Over the last few months here in the GLBT Historical Society Archives, we've been focusing the bulk of our efforts on preparing to move the collections from our current space at 657 Mission St. to a much large r location down the road at 989 Market St. A move of this size is no small feat: With all the inventorying, tracking, sorting and barcoding, the archives have been swirling with a mix of serious diligence and energetic anticipation.

As the move rapidly approaches, I have been busy tying up loose ends around the archives, locating any and all collections that have yet to be formally accessioned and cataloged. And with the help of archives staff Alex Barrows and volunteer Richard Leadbetter, we've  accessioned five new collections in 2016, including the Society of Gay and Lesbian Composers records, the Larry Berner collection and the Marcia Munson Lesbian Polyamory Reader papers.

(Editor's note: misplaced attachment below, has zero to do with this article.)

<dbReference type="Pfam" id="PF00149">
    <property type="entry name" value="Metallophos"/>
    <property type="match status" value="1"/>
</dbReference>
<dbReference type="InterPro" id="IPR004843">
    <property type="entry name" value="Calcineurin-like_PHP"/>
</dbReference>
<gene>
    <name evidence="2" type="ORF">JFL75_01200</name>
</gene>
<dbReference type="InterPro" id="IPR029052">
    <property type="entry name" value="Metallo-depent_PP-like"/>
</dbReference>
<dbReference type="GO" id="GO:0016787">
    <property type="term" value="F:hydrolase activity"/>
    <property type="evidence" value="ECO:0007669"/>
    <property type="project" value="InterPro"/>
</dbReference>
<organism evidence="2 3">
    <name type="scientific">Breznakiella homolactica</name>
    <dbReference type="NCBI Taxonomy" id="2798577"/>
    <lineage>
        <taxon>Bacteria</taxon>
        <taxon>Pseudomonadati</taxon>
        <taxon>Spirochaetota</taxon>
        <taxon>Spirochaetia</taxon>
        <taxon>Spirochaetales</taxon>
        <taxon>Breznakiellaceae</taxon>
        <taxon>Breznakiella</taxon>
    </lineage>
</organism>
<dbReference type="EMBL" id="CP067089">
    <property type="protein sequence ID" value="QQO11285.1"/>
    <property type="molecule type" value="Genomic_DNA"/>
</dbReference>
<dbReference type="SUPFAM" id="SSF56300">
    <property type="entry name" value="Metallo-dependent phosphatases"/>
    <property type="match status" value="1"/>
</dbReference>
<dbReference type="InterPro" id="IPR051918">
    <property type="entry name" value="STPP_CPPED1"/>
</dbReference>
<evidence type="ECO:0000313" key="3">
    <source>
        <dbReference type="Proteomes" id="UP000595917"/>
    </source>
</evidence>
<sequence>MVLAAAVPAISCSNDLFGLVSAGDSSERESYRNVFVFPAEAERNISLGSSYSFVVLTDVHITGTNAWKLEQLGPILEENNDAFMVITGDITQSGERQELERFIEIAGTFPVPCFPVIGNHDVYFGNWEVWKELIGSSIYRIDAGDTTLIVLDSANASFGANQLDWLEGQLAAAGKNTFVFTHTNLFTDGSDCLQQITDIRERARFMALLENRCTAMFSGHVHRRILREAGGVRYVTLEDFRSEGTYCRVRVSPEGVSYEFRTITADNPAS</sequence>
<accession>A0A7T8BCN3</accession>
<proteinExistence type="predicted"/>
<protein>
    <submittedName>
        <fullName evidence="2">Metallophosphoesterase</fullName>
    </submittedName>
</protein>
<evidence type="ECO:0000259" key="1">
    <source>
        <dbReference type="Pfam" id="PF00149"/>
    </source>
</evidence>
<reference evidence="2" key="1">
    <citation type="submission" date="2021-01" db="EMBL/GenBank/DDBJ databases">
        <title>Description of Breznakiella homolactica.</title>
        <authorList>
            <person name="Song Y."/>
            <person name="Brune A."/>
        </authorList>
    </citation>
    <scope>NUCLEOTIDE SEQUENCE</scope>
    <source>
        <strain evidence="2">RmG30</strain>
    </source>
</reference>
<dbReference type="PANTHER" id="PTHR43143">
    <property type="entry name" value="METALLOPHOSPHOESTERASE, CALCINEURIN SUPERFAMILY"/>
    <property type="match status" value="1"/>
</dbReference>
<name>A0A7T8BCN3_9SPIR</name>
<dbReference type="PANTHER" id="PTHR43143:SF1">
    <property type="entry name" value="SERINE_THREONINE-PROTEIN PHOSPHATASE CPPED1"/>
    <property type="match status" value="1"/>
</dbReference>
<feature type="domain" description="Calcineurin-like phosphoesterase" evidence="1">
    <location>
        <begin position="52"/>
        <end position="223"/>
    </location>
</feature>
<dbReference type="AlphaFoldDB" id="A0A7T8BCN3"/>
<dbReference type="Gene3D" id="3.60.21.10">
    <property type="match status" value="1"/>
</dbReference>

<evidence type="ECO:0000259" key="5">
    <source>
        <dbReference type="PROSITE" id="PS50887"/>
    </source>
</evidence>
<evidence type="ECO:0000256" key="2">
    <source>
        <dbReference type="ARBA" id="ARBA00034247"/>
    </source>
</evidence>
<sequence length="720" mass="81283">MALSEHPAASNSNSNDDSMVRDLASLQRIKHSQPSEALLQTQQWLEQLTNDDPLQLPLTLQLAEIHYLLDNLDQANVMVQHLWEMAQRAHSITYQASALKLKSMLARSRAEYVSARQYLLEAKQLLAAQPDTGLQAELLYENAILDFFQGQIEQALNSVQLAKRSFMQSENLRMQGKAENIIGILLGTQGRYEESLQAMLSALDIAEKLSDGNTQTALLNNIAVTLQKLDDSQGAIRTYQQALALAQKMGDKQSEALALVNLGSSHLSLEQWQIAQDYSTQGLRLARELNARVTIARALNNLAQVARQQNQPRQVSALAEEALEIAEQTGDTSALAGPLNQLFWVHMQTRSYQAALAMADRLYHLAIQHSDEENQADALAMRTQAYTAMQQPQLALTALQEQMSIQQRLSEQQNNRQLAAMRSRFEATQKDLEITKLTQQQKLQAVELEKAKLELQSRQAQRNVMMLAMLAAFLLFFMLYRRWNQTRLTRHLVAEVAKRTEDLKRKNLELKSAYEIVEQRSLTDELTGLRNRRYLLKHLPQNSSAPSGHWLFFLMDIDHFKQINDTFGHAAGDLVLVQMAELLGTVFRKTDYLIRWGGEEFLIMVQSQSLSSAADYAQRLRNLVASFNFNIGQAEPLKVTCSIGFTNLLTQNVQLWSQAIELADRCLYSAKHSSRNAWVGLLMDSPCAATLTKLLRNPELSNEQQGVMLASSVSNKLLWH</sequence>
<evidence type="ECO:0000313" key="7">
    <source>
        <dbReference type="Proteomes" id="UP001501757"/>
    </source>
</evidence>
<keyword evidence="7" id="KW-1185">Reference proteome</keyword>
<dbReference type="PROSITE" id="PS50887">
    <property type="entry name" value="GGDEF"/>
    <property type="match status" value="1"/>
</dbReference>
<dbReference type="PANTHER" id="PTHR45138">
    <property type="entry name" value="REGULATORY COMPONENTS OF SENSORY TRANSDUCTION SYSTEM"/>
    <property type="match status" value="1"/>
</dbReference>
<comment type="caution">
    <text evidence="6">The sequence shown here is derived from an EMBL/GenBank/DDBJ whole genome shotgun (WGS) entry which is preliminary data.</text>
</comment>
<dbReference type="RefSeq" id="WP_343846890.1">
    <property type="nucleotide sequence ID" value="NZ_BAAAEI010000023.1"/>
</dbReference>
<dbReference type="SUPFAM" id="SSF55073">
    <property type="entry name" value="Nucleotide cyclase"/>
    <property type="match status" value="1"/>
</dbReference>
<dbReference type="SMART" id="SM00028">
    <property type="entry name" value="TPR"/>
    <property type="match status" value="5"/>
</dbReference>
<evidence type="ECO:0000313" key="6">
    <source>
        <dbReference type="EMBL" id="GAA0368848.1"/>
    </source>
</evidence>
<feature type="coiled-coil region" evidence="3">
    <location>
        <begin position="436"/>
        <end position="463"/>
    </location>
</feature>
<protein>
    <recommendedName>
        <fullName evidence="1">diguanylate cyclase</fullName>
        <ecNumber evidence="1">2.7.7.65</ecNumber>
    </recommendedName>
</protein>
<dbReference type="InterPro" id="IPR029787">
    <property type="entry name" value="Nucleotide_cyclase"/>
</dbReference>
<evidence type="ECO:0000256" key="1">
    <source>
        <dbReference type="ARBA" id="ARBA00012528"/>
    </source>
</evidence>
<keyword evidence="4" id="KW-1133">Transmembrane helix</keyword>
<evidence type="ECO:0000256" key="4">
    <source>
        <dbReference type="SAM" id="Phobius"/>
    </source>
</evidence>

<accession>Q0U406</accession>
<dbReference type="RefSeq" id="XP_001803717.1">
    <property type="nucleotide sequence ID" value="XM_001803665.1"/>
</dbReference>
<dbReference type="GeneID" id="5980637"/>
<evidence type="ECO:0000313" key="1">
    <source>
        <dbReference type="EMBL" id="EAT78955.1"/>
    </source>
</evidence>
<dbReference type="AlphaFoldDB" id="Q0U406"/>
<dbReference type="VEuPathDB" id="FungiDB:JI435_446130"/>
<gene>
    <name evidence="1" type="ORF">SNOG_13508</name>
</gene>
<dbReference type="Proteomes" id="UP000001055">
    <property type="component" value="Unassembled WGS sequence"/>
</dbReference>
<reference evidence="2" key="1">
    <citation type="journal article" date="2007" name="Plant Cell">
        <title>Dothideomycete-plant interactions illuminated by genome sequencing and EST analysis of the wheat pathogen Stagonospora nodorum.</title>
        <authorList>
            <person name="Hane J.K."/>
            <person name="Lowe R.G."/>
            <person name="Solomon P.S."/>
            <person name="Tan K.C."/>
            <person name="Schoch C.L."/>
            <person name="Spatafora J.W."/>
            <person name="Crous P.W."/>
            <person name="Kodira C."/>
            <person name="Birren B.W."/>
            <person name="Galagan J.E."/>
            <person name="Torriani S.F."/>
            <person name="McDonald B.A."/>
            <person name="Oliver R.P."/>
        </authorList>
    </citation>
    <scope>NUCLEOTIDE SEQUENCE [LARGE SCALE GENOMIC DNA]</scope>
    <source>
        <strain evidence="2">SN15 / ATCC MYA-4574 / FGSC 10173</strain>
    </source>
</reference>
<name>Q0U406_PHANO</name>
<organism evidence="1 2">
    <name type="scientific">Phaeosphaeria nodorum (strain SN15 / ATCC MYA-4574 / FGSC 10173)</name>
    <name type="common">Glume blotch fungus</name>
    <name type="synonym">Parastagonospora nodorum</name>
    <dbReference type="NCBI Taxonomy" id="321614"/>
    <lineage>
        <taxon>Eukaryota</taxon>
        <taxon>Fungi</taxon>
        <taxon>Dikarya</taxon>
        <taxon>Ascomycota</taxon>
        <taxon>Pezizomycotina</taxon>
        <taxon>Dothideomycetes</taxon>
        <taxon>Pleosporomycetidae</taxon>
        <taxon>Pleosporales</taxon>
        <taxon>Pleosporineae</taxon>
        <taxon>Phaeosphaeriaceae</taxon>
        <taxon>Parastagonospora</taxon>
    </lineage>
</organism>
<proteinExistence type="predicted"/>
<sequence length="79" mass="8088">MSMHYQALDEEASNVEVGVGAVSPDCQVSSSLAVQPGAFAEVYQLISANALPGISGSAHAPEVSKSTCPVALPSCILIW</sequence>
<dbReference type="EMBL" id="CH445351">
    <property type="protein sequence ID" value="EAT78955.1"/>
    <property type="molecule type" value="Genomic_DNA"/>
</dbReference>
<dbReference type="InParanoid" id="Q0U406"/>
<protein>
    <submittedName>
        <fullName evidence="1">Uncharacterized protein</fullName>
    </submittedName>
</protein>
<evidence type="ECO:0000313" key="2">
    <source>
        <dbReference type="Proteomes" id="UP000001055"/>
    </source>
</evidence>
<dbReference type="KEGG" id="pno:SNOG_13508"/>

Collection donors play a huge role in the success of the historical society's mission to interpret LGBTQ history and make it accessible to all. Not simply the originator or source of collections, donors possess valuable contextual  information about their materials, such as names of persons in photographs, the year a film was created, or the subjects that inform a collection's broader historical significance. 

In my quest to leave no collection unaccounted for before the big move, I came across a mysterious box simply labeled "queer artists." The box held a binder of photos, postcards and press materials -- but we had no deed of gift or other documentation explaining who donated the materials, what they were or where they came from.